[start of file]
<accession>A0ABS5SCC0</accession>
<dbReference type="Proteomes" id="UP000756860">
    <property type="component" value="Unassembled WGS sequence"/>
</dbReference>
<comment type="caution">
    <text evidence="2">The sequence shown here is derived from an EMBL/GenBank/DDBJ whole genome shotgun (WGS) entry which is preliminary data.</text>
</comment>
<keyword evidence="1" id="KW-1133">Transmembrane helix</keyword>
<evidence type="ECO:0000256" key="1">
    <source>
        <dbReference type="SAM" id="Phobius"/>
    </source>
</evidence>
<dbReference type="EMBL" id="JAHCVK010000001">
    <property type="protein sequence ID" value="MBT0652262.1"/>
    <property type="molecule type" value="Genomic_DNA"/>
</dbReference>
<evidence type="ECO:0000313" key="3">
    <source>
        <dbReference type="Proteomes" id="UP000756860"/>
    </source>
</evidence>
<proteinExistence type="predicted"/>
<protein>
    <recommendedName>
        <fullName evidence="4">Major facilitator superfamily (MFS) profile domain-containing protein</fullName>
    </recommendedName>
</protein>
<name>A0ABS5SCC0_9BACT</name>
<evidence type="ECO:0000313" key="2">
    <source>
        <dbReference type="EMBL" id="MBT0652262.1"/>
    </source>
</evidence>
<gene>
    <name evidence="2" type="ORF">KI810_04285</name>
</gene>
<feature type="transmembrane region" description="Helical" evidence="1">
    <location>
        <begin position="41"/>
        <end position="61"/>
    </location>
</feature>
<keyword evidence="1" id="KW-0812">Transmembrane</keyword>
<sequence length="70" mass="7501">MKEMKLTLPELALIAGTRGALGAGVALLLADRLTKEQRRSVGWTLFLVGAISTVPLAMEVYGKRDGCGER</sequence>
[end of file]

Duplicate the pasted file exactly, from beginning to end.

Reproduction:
<accession>A0ABS5SCC0</accession>
<dbReference type="Proteomes" id="UP000756860">
    <property type="component" value="Unassembled WGS sequence"/>
</dbReference>
<comment type="caution">
    <text evidence="2">The sequence shown here is derived from an EMBL/GenBank/DDBJ whole genome shotgun (WGS) entry which is preliminary data.</text>
</comment>
<keyword evidence="1" id="KW-1133">Transmembrane helix</keyword>
<evidence type="ECO:0000256" key="1">
    <source>
        <dbReference type="SAM" id="Phobius"/>
    </source>
</evidence>
<dbReference type="EMBL" id="JAHCVK010000001">
    <property type="protein sequence ID" value="MBT0652262.1"/>
    <property type="molecule type" value="Genomic_DNA"/>
</dbReference>
<evidence type="ECO:0000313" key="3">
    <source>
        <dbReference type="Proteomes" id="UP000756860"/>
    </source>
</evidence>
<proteinExistence type="predicted"/>
<protein>
    <recommendedName>
        <fullName evidence="4">Major facilitator superfamily (MFS) profile domain-containing protein</fullName>
    </recommendedName>
</protein>
<name>A0ABS5SCC0_9BACT</name>
<evidence type="ECO:0000313" key="2">
    <source>
        <dbReference type="EMBL" id="MBT0652262.1"/>
    </source>
</evidence>
<gene>
    <name evidence="2" type="ORF">KI810_04285</name>
</gene>
<feature type="transmembrane region" description="Helical" evidence="1">
    <location>
        <begin position="41"/>
        <end position="61"/>
    </location>
</feature>
<keyword evidence="1" id="KW-0812">Transmembrane</keyword>
<sequence length="70" mass="7501">MKEMKLTLPELALIAGTRGALGAGVALLLADRLTKEQRRSVGWTLFLVGAISTVPLAMEVYGKRDGCGER</sequence>